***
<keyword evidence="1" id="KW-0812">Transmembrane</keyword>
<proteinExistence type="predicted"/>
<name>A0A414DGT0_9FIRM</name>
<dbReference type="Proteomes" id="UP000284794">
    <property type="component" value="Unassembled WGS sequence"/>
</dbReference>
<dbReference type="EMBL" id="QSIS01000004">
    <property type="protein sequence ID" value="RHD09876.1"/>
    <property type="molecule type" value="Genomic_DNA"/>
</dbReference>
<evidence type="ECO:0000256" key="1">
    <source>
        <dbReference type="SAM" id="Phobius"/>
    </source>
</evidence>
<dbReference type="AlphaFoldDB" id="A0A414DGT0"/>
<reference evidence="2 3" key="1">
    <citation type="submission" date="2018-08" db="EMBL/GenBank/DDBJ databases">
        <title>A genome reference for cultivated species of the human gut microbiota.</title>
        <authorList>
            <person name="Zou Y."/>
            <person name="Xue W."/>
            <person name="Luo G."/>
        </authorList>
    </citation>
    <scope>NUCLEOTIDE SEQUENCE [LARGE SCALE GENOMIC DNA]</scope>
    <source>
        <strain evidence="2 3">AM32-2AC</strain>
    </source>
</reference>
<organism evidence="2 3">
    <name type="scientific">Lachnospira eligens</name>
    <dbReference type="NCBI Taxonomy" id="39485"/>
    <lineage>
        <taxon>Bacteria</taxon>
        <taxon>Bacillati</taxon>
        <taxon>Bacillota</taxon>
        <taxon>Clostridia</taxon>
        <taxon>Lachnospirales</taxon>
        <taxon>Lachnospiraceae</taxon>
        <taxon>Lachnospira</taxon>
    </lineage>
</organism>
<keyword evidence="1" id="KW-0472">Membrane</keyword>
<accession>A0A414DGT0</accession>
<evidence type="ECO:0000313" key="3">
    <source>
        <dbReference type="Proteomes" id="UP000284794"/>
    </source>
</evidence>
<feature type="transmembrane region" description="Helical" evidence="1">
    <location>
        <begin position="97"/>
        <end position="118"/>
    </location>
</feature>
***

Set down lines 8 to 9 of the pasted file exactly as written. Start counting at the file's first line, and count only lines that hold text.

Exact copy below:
    <property type="protein sequence ID" value="RHD09876.1"/>
    <property type="molecule type" value="Genomic_DNA"/>